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Tarim Yilpizi
13-03-06, 19:03
Blood pressure down - and it's not drugs



Average population blood pressure is falling in many countries but not because of drug treatments, says a new study.

Blood pressure levels - a key risk factor for coronary heart disease - are dropping in many industrialised countries, but it is not clear what's driving this fall. It could be due to drugs or other environmental or lifestyle factors such as diet.

So Professor Hugh Tunstall-Pedoe of the University of Dundee, UK, and colleagues analysed the available data. They pooled results from a World Health Organisation study of 38 populations in 21 countries, taken between the mid-1980s and the mid-1990s.

They found that systolic blood pressure dropped by an average of 2.2 mmHg in men, and 3.3 mmHg in women. Diastolic blood pressure fell by 1.4 mmHg in men and 2.2 mm Hg in women.

Because there were falls in low and medium blood pressure readings as well as high readings, the researchers believe the trend is not due to drug treatment.

On the website of the British Medical Journal today (10 March), they write: "Antihypertensive medication made no detectable contribution to the population decline in blood pressure".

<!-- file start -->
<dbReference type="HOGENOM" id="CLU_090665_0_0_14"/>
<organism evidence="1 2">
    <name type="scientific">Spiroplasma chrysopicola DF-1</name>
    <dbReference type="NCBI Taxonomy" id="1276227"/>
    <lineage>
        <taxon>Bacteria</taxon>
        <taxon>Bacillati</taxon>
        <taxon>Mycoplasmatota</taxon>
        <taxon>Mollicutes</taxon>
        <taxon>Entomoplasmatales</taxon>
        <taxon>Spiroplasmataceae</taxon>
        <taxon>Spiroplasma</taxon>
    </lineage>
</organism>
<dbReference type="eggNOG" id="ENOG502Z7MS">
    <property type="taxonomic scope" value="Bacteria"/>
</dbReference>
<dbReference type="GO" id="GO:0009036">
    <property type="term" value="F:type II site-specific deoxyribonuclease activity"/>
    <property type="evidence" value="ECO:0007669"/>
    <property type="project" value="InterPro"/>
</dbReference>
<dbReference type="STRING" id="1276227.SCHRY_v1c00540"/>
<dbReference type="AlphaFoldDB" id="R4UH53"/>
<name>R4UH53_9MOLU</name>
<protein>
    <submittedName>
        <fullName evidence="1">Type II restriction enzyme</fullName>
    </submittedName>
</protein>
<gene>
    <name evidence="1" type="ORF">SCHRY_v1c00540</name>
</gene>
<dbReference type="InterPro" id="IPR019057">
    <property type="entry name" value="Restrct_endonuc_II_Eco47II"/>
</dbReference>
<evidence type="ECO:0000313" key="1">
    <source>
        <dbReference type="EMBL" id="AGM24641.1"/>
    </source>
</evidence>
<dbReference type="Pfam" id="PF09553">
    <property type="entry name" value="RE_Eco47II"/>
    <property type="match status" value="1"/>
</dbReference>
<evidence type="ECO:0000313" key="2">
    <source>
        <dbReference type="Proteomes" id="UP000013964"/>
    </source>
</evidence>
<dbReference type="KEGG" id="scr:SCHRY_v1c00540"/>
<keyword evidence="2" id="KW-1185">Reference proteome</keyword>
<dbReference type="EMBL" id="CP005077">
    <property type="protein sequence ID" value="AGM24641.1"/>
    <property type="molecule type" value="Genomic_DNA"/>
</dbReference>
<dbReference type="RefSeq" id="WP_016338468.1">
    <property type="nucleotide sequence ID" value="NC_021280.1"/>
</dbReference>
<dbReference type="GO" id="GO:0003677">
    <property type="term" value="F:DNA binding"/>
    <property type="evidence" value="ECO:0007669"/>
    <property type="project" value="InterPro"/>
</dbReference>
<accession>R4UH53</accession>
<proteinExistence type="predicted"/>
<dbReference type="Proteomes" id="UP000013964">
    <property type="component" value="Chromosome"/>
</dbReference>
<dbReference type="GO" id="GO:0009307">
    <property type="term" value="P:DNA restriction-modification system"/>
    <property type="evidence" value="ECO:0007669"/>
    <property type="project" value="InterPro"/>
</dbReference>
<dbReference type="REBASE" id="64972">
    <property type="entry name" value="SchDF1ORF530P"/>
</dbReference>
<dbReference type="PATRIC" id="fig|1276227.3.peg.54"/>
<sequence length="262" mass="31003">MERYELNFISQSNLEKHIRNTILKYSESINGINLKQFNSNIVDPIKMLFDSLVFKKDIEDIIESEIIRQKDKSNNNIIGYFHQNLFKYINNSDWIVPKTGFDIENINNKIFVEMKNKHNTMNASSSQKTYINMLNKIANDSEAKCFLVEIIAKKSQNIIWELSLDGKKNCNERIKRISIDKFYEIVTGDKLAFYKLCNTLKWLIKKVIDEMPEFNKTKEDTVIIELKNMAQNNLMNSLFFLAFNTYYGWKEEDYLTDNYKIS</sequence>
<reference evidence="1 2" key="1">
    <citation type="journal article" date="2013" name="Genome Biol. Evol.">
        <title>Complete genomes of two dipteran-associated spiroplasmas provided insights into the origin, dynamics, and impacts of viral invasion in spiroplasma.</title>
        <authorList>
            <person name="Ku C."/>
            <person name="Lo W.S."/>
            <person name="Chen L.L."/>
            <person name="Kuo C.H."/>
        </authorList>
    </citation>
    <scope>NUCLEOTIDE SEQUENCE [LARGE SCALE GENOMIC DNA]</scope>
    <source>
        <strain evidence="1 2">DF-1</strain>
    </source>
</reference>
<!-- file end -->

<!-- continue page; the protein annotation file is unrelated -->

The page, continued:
Other determinants of blood pressure must have been more powerful, they suggest, but they are unable to pinpoint these factors.

"These findings do not deny the importance of antihypertensive medication in the individual, but are important in understanding blood pressure as a challenge to public health," they conclude.

Unregistered
14-03-06, 15:13
I do need to down my blood pressure, thank you tarim yilpizi !








Blood pressure down - and it's not drugs



Average population blood pressure is falling in many countries but not because of drug treatments, says a new study.

Blood pressure levels - a key risk factor for coronary heart disease - are dropping in many industrialised countries, but it is not clear what's driving this fall. It could be due to drugs or other environmental or lifestyle factors such as diet.

So Professor Hugh Tunstall-Pedoe of the University of Dundee, UK, and colleagues analysed the available data. They pooled results from a World Health Organisation study of 38 populations in 21 countries, taken between the mid-1980s and the mid-1990s.

They found that systolic blood pressure dropped by an average of 2.2 mmHg in men, and 3.3 mmHg in women. Diastolic blood pressure fell by 1.4 mmHg in men and 2.2 mm Hg in women.

Because there were falls in low and medium blood pressure readings as well as high readings, the researchers believe the trend is not due to drug treatment.

On the website of the British Medical Journal today (10 March), they write: "Antihypertensive medication made no detectable contribution to the population decline in blood pressure".

Other determinants of blood pressure must have been more powerful, they suggest, but they are unable to pinpoint these factors.

"These findings do not deny the importance of antihypertensive medication in the individual, but are important in understanding blood pressure as a challenge to public health," they conclude.

Unregistered
14-03-06, 15:14
most of uyghurs have high blood pressure, because of fascist communist chinese putting too much pressure to innocent uyghurs on daily life.








I do need to down my blood pressure, thank you tarim yilpizi !